Commercial mortgages cover a wide range of properties and can broadly be defined as loans secured on property used wholly or in part as a form of business. Security ranges from an owner occupied guest house to industrial property such as a factory. Buy to let also falls into the commercial category, as it is a property let for income rather than being the owner’s residential dwelling. However, buy to let is the only area where residential lenders are happy to cross into the commercial market.
With all the coverage of the boom in buy to let at the moment it is perhaps not surprising that the commercial market has also been buoyant of late. House price inflation and demand have been strong without being as spectacular as the residential market. The commercial market is naturally linked to the performance of the economy, and in particular consumer spending which has also held up well in the recent past.
Regionally the market is less skewed than the residential sector. There are key areas of high demand around the main conurbations and industrial towns, but in general a more even spread of valuations is the norm. The greatest variation exists where the business property has alternative residential use, and in this case price moves are closer to the residential market.
However, the highs and lows in commercial property are generally different from those in the residential sector and reflect the businesses the properties are used for. For example, hotels and guest houses prosper when foreign travel falls back. So in the wake of 11 September and the increased risk and profile of terrorism, commercial property prices in this market have risen as the public switches to domestic holiday destinations.
Figures from the Confederation of British Industry (CBI) show demand for commercial property is increasing and this is expected to continue with the arrival of more specialist products. More and more people want to run their own business and enjoy the benefits of property ownership too. At the same time commercial investment property continues to benefit from the relative insecurity of the equity markets and under performance of pension funds. Indeed as the buy-to-let market has grown and become more competitive with prices becoming increasingly expensive, the professional landlord has turned to commercial property to add some value and diversity to their portfolio.
The under-performance of pension funds has also meant that people are looking to make their plans work harder and a growing number are investing in deals through their self-invested personal pension (SIPP). This is a fairly sophisticated area and is the type of transaction that is more relevant for the larger commercial investment property.
Loan sizes vary by lender. The typical range is £50,000 to £1.5m but the market offers £25,000 to £25m. There are many lenders from clearing banks and building societies to small credit impaired lenders. At the top the banks lend to large, low risk, low margin customers with full audited accounts (three years), cash flow forecasts and detailed business plans. At the other end there are specialist credit impaired lenders who focus on borrowers with defaults and low status. Like residential cases, occasionally lenders will not be willing to deal with a borrower who has a complex credit history, and this is where intermediaries can add value to clients disenfranchised by their financial situation.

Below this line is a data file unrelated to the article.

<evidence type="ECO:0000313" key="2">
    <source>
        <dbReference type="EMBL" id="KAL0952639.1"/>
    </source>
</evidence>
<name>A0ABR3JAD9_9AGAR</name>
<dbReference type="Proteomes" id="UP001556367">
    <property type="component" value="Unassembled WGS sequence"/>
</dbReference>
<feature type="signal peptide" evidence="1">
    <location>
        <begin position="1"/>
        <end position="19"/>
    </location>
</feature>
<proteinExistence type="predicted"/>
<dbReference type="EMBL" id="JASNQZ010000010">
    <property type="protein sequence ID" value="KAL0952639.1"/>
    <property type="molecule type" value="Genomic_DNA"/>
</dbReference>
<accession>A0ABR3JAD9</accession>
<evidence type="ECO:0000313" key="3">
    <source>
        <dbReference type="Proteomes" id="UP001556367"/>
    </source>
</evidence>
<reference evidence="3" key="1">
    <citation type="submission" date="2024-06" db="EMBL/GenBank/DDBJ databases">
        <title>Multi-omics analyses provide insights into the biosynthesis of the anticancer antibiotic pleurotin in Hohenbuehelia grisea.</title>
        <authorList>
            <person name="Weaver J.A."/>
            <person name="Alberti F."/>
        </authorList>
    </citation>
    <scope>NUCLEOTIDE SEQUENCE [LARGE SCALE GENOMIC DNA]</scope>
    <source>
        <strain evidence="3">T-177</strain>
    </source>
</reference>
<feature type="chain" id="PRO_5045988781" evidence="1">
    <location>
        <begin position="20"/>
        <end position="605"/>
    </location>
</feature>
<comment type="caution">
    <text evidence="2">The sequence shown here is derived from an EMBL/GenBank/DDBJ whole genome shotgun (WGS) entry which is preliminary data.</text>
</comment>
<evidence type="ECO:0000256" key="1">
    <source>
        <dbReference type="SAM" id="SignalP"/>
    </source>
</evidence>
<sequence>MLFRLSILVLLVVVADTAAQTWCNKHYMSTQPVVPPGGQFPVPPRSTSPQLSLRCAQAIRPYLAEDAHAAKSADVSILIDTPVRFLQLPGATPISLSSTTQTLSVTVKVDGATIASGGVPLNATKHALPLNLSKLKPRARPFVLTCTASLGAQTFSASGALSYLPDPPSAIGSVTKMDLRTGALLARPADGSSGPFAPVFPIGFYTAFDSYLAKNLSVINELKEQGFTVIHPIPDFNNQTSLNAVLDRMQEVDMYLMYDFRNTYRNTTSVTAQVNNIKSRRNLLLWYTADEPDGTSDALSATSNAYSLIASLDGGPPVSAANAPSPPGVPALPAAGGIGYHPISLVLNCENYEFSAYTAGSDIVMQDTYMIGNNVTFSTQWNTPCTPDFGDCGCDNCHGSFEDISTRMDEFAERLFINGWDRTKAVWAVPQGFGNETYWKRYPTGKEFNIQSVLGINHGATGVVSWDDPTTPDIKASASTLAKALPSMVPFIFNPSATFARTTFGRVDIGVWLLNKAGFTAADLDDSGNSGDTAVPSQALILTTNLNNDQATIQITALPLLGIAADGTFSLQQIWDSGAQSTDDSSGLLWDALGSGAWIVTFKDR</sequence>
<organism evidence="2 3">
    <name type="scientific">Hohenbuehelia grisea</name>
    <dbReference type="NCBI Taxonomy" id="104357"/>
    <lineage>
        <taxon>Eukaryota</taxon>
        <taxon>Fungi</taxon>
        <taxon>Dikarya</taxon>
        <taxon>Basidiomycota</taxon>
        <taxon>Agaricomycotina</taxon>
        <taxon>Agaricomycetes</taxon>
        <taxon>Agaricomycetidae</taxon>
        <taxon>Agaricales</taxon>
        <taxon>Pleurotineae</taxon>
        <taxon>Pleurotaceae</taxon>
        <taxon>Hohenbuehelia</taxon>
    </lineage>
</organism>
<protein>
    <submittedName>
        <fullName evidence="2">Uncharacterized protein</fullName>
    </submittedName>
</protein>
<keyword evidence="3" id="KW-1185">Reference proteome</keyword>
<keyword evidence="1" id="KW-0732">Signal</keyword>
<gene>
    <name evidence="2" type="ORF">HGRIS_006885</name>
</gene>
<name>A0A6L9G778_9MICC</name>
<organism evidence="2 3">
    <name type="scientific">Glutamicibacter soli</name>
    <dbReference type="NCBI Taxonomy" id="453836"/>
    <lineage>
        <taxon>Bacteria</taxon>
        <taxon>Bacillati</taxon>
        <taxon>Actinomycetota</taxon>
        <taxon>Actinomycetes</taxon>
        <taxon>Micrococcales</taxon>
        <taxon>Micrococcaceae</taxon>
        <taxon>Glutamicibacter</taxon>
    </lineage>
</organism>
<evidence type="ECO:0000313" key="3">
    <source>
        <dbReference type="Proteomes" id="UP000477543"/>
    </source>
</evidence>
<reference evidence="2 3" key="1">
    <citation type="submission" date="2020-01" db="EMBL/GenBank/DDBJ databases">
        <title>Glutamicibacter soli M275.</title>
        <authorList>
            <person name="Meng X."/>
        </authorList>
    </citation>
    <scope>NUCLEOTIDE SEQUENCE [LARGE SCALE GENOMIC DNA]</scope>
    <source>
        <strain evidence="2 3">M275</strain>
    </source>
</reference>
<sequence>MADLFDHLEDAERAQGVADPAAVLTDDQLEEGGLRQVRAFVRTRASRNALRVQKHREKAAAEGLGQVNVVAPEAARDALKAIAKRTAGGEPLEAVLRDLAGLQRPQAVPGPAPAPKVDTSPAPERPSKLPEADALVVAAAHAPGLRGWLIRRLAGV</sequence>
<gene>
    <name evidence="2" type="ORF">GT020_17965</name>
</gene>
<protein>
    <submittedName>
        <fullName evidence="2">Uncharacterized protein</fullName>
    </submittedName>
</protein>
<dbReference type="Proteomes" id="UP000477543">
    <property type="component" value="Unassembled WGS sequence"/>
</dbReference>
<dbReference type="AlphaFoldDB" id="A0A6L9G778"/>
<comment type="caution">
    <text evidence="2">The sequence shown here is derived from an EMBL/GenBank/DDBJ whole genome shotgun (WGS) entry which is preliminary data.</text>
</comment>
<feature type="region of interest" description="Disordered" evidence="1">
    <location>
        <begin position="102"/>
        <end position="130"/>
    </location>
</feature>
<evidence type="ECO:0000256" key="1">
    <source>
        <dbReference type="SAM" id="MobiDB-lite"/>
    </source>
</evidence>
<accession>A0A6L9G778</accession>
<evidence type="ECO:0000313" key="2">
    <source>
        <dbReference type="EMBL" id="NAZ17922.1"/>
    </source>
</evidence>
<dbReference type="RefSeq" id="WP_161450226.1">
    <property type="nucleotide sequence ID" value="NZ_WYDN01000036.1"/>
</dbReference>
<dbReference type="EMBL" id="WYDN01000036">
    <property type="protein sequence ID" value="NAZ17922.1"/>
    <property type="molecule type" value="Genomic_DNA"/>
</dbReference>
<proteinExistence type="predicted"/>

But to many brokers the commercial market is an untapped opportunity much like the non conforming residential market was ten years ago. Many clients cannot raise money on their property because they do not meet either the residential lender’s criteria (residential type security with a commercial purpose), or the commercial lender’s criteria (no audited accounts or business plans) and so have nowhere to go. In addition to this commercial demand, the residential mortgage industry is fast changing and intense competition continues to erode revenue for introducers. With so many existing skills already in place, the commercial sector offers attractive options for residential brokers.
With a simple and straightforward approach from a lender a good broker would expect conversion rates of 75% from completed applications to payouts. Combine that with unsatisfied demand, and uncapped commissions and the good broker has a great future in this market.
Traditional high street lenders rely on their direct operations to generate the majority of their business. Historically their intermediary operations have required the broker to give up control of processing the case and this together with the branch origination channels has resulted in income potential that has not been exciting for brokers. With the emergence of specialist lenders there is now a real focus on the intermediary community.
In addition to good application processes, specialist products provide greater flexibility and are more relevant for today’s small and medium enterprise marketplace. Self-certification of income, clear product criteria, allowing the broker to package the case, decision in principle facilities and conditional mortgage offers are real innovations for the commercial mortgage market. And more is yet to come – the market is young and offers real opportunity.
Commercial property prices are controlled by the building’s business use and not residential market influences.
Loan size varies from £25,000 to £25m although the majority fall between £50,000 and £1.5m.
15% of the commercial mortgage business is done through the intermediary channel.